The Roland HP601 Digital Home Piano is designed for experienced players who need a great sounding option that also fits beautifully within the home. This has been designed with enough features for the pro-level players, but also provides a great learning platform for first time players too.
This includes a PHA-50 Keyboard which delivers that authentic grand piano touch with progressive hammer action and escapement that acoustic players will appreciate. You have 319 tones at your disposal as well as over 350 onboard songs to play along with.
You can also store 25 of your favourite sound setups within the unit for recalling in an instant and even completely customise your acoustic piano characteristics via the onboard Piano Designer function for further personalisation.
Roland HP603A Digital Home Piano
The Roland HP603A digital home piano is a concert-class piano designed to fit in beautifully within your home, rehearsal space, church or theatre offering up a vast amount of tones and incredible playability.
The SuperNATURAL modelling found within the HP603A effectively recreates the response and full bodied tones of an acoustic piano, without any of the unreliable quirks. This feature really comes through when you use the acoustic piano sounds within. There are actually 350 tones within this home piano including strings, wood and brass instruments as well as 353 songs to play along with.
You have onboard recording features , Bluetooth connectivity for streaming and connection to smartphones and tablets as well as Piano Designer functionality for further tweaking of your sound.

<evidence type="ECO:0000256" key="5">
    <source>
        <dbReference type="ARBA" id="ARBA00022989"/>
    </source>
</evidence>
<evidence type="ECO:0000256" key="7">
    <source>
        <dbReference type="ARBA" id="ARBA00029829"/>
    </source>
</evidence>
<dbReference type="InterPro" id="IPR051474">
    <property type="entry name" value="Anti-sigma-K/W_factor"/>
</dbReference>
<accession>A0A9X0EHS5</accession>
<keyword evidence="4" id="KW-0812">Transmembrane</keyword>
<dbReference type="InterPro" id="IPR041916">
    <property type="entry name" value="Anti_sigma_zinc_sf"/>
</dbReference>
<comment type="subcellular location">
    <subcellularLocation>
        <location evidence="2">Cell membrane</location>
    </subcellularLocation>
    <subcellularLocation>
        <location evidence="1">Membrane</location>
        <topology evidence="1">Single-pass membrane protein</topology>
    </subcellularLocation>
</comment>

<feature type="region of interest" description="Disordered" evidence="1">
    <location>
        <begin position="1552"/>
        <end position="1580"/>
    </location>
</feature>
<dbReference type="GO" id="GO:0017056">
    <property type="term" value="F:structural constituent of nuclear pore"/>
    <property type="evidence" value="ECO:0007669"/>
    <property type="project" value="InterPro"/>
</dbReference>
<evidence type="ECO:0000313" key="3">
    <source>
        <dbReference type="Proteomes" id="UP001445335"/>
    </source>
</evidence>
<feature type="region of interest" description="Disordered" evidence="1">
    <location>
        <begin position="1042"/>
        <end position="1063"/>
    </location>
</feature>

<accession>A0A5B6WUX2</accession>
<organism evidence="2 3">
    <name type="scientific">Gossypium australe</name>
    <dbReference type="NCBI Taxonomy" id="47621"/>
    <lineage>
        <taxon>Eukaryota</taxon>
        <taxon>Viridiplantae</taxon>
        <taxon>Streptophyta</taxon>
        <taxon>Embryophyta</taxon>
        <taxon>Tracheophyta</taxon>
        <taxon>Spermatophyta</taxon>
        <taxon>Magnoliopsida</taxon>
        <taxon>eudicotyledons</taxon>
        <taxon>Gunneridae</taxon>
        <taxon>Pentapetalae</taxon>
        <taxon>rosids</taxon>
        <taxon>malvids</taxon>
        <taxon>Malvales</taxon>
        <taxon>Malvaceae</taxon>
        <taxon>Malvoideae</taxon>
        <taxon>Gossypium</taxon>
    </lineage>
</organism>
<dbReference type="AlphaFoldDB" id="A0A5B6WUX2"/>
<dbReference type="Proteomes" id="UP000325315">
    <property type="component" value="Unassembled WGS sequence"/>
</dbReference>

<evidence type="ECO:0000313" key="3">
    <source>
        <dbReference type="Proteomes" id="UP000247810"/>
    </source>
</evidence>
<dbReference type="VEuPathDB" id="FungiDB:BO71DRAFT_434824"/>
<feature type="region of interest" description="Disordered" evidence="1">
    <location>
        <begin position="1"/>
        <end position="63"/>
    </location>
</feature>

Finally, the PHA-50 Progressive Hammer Action with escapement keyboard has been designed to offer a real feel experience. These keys look and feel like ebony and ivory and respond beautifully to your playing thanks to moisture absorbing properties – no more slipping off the keys!
Roland HP702 Digital Piano
New for 2019, the HP702 and HP704 models improve upon the previous two options and are inspired by the award winning LX700 series.
The Roland HP702 features a PHA-4 Standard keyboard as well as Progressive Damper action pedals so it responds beautifully to your playing. the key benefit here is that you won’t need to upgrade as your technique improves. However, if you want the pinpoint accuracy of an acoustic (this isn’t far off) then the HP704 might be better suited to your needs.